Skip to main content

Range of penguins mapped

Penguins are marine birds that inhabit most utmost only in the Southern Hemisphere. Only the Galapagos penguin lives north of the equator. Most penguins feed on krill, fish, squid, and other sea organisms. Despite that, they incredibly adapted for living in the seawater. They spend approximately half of their lives on the beach and the other half in the sea.

The map below displays where penguins are inhabited in the earth.

Spread of penguin

Vivid Maps

The largest penguin species is the emperor penguin (Aptenodytes forsteri) on medium; adults are approximately 1.1 meters (3 feet 7 inches) tall and weigh 35 kilograms (77 pounds). The smallest penguin species is the blue penguin (Eudyptula minor), which reaches only 33 centimetres (13 inches) tall and weighs 1 kilogram (2.2 pounds).

The map below presents the geographical spread of different penguin species.

Map of spread of penguin

Species of penguin

Pygoscelis adeliae (Adelie Penguin)

African Penguin (Spheniscus demersus)

Chinstrap Penguin (Pygoscelis antarctica)

Emperor Penguin (Aptenodytes forsteri)

Erect-crested Penguin (Eudyptes sclateri)

Fiordland Penguin (Eudyptes pachyrhynchus)

Galapagos Penguin (Spheniscus mendiculus)

Gentoo Penguin (Pygoscelis papua)

Humboldt Penguin (Spheniscus humboldti)

King Penguin (Aptenodytes patagonicus)

Little Penguin (Eudyptula minor)

Macaroni Penguin (Eudyptes chrysolophus)

Magellanic Penguin (Spheniscus magellanicus)

Rockhopper Penguin (Eudyptes chrysocome)

Royal Penguin (Eudyptes schlegeli)

Snares Penguin (Eudyptes robustus)

Yellow-eyed Penguin (Megadyptes antipodes)

This post may contain affiliate links. As an Amazon Associate, I earn from qualifying purchases.


Popular posts from this blog

Find cities with similar climate

This map has been created using The Global environmental stratification. The Global environmental stratification (GEnS), based on statistical clustering of bioclimate data (WorldClim). GEnS, consists of 125 strata, which have been aggregated into 18 global environmental zones (labeled A to R) based on the dendrogram. Interactive map >> Via Related posts: -  Find cities with similar climate 2050 -  How global warming will impact 6000+ cities around the world?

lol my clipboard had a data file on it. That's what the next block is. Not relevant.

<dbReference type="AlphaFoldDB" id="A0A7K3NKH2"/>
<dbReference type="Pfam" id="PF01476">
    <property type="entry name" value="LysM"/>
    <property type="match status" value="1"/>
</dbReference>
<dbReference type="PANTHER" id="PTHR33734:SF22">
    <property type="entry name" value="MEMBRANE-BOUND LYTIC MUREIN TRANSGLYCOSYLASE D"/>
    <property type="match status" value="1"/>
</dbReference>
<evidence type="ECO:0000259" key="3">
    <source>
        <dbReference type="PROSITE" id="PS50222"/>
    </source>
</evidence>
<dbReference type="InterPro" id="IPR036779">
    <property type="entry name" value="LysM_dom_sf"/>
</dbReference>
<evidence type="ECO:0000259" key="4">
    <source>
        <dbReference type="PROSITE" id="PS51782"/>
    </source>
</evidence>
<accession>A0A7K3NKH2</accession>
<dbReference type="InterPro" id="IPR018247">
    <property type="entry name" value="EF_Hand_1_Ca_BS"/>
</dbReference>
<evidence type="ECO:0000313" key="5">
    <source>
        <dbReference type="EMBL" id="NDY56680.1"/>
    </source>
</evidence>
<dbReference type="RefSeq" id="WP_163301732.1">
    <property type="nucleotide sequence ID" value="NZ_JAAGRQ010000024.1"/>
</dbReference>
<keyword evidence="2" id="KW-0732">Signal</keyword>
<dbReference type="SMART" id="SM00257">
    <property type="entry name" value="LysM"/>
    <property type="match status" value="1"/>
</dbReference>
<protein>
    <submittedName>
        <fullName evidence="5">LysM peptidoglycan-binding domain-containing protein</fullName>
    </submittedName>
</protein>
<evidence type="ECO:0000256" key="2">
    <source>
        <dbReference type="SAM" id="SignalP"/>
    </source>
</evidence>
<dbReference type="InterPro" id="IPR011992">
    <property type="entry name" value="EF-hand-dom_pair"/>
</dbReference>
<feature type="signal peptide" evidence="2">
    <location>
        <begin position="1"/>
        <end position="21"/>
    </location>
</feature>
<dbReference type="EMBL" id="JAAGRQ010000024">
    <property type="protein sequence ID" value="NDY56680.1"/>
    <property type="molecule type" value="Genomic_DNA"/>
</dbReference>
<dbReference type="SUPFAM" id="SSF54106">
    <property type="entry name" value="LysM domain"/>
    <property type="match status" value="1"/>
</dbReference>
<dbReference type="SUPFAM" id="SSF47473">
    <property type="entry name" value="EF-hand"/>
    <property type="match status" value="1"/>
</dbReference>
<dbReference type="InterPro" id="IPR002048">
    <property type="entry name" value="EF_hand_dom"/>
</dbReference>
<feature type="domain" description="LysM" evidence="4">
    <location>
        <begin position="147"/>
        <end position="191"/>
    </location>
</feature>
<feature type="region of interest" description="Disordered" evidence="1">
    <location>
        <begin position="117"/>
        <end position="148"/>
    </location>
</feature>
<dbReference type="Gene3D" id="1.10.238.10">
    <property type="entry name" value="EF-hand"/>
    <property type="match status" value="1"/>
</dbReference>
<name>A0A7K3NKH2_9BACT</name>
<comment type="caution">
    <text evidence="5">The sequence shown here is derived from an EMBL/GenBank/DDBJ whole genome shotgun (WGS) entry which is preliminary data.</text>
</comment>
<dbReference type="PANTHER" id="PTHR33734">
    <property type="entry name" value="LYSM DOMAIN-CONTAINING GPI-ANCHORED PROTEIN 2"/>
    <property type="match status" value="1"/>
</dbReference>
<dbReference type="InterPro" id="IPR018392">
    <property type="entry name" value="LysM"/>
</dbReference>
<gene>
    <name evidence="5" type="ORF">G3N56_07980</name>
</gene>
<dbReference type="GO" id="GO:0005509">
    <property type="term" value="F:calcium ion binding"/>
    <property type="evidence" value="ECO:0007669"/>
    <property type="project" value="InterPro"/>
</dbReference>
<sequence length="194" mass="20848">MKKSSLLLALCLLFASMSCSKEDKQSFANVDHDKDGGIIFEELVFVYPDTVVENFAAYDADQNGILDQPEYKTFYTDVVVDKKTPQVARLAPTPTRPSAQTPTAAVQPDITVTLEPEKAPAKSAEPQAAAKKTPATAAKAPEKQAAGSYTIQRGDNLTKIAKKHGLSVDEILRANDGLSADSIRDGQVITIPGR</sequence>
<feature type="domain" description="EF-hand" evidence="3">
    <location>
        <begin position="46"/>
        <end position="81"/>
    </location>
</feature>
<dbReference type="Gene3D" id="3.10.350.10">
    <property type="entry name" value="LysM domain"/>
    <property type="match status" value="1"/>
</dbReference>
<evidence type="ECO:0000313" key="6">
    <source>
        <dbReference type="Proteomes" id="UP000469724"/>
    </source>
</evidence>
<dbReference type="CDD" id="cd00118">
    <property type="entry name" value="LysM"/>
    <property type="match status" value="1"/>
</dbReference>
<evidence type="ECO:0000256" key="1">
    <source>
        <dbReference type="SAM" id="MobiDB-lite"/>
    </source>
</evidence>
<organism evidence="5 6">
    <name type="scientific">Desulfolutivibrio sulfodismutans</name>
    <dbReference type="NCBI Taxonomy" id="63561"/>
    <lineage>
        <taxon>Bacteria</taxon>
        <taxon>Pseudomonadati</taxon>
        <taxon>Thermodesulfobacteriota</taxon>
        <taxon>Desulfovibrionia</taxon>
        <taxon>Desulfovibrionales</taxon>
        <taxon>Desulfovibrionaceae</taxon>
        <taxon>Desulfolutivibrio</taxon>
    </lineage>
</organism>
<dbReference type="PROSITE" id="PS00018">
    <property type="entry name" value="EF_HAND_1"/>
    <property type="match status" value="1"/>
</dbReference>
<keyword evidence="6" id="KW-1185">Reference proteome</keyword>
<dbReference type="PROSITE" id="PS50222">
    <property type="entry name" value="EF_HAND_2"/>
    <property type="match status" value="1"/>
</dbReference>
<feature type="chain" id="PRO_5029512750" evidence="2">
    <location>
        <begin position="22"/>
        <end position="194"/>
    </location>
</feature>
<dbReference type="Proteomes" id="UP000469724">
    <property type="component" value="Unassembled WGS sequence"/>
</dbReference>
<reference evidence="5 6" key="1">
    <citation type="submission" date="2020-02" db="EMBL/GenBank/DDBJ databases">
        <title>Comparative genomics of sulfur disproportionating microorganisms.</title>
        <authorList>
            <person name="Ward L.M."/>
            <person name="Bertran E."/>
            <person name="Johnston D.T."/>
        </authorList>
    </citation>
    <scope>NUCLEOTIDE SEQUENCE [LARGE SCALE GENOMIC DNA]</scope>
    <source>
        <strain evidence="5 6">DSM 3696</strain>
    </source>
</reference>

The Appalachian Mountains, the Scottish Highlands, and the Atlas Mounts in Africa were the same mountain range

The Central Pangean Mountains was a prominent mountain ridge in the central part of the supercontinent Pangaea that extends across the continent from northeast to southwest through the Carboniferous , Permian Triassic periods. The mountains were formed due to a collision within the supercontinents Gondwana and Laurussia during the creation of Pangaea. It was comparable to the present Himalayas at its highest peak during the start of the Permian period. It isn’t easy to assume now that once upon a time that the Scottish Highlands, The Appalachian Mountains, the Ouachita Mountain Range, and the Atlas Mountains in northwestern Africa are the same mountains , once connected as the Central Pangean Mountains.

Moose population in North America

The moose population in North America is shrinking swiftly. This decrease has been correlated to the opening of roadways and landscapes into this animal's north range.   In North America, the moose range includes almost all of Canada and Alaska, the northern part of New England and New York, the upper Rocky Mountains, northern Minnesota and Wisconsin, Michigan's Upper Peninsula, and Isle Royale.    In 2014-2015, the North American moose population was measured at around one million animals. The most abundant moose population (about 700,000) lives in Canada. About 300 000 moose remains in nineteen U.S. states Alaska, Colorado, Connecticut, Idaho, Maine, Massachusetts, Minnesota, Montana, Michigan, Nevada, New Hampshire, New York, North Dakota, Oregon, Utah, Vermont, Washington, Wisconsin, and Wyoming. The largest moose specimens are found in Alaska 200 thousand moose. Below the map shows the size of US states scaled by the moose population.     Via